16. Phone traffic as a measurement of agricultural events

    Science.gov (United States)

    Martín, Samuel; Borondo, Javier; Morales, Alfredo; Losada, Juan Carlos; Tarquis, Ana M.; Benito, Rosa Maria

    2015-04-01

    Telecommunication Development Conference (WTDC-2014): Final Report. (ITU, Dubai, United Arab Emirates).

  17. Nation branding in the Middle East - United Arab Emirates (UAE vs. Qatar

    Directory of Open Access Journals (Sweden)

    Zeineddine Cornelia

    2017-07-01

    Full Text Available Nation branding is crucial in order to attract investment, boost exports and attract tourists and talented workforce. Nation branding stands between public diplomacy and economic benefits. An adequate policy of Nation Branding-based on a positive, credible and economically reliable image-can be able to extend the range of potential customers and of potential investors. With the aim of better understanding the new challenges, opportunities and threats existent in a globalized economy, the paper compares nation branding in the context of UAE and Qatar. The paper examines nation-branding as a driver for boosting the economy, taking into account that clichés and stereotypes (especially in the context of the Middle East can influence our perception towards one country or another. The analysis explores the strategy adopted in order that Dubai becomes the flagship-brand of the UAE. Abu Dhabi complements this strategy, driving UAE to the position of the most valuable brand in the Middle East. The paper further enquires the case of Qatar and compares it with the branding process of the UAE. Qatar has established various branding resources such as the Al Jazeera news network, international sport events and several cultural and educational exchange programs with international profile. The UAE strives to become an influencer in the global economy, overriding its dependence on hydrocarbon reserves. Qatar is richer in hydrocarbon reserves than the UAE; nevertheless, it shares the interest of detaching itself from the rentier economy. The study explores the fact that from 2014-onwards the global oil economy was hit hard, as the price of the oil barrel is at an historic low, thus it has become stringent for the Persian Gulf countries to diversify the revenue sources. As a result, their branding strategy has become even more salient. The processes undertaken for establishing nation-brands in the Gulf are noteworthy and constitute the focal point of the paper.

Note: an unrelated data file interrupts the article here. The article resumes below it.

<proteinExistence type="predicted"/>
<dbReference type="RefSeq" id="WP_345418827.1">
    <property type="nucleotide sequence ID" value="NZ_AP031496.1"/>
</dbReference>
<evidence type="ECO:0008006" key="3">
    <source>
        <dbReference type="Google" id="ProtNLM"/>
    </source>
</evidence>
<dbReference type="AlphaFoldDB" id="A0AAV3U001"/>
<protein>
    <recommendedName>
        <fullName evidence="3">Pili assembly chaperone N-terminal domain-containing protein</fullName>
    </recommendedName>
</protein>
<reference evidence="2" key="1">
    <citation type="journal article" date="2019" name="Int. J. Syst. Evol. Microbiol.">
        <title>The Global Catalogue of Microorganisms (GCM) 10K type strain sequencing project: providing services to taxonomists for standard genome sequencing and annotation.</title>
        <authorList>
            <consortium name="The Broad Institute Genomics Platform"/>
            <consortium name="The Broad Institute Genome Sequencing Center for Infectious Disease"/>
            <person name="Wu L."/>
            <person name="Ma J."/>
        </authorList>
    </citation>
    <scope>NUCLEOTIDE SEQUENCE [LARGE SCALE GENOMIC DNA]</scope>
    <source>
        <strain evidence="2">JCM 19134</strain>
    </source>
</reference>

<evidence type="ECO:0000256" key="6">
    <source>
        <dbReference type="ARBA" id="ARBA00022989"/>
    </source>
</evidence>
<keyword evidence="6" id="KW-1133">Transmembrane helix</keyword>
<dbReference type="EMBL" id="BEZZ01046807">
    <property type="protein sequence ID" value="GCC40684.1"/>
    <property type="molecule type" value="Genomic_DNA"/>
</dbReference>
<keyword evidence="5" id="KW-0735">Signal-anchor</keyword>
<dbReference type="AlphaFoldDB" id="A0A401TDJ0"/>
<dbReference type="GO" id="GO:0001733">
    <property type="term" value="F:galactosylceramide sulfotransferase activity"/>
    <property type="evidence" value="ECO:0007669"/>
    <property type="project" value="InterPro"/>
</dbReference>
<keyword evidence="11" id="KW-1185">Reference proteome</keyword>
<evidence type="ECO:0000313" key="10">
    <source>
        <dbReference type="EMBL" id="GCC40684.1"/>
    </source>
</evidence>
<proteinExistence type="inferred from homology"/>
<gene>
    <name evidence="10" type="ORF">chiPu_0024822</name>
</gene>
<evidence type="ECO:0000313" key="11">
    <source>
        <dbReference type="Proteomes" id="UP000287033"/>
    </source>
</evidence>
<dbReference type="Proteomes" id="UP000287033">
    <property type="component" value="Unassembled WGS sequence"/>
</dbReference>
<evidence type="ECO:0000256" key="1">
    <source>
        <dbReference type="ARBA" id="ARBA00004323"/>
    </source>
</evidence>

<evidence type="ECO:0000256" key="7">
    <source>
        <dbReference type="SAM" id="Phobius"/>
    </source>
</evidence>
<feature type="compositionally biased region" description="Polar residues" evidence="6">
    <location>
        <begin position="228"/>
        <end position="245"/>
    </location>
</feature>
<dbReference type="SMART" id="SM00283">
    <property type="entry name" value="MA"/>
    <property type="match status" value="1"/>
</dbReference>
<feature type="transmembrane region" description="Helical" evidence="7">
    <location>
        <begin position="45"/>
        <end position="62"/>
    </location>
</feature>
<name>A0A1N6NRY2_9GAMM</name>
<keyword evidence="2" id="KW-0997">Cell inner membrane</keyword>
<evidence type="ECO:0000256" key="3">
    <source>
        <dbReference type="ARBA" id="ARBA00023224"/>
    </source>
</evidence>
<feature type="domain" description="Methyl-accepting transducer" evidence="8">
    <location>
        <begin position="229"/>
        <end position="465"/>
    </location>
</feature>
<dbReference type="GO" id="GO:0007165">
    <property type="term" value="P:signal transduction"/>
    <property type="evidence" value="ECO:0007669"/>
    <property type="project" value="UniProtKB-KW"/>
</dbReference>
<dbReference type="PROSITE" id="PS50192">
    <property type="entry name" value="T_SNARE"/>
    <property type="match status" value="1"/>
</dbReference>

18. Characterization of self-assembled virus-like particles of dromedary camel hepatitis e virus generated by recombinant baculoviruses.

    Science.gov (United States)

    Zhou, Xianfeng; Kataoka, Michiyo; Liu, Zheng; Takeda, Naokazu; Wakita, Takaji; Li, Tian-Cheng

    2015-12-02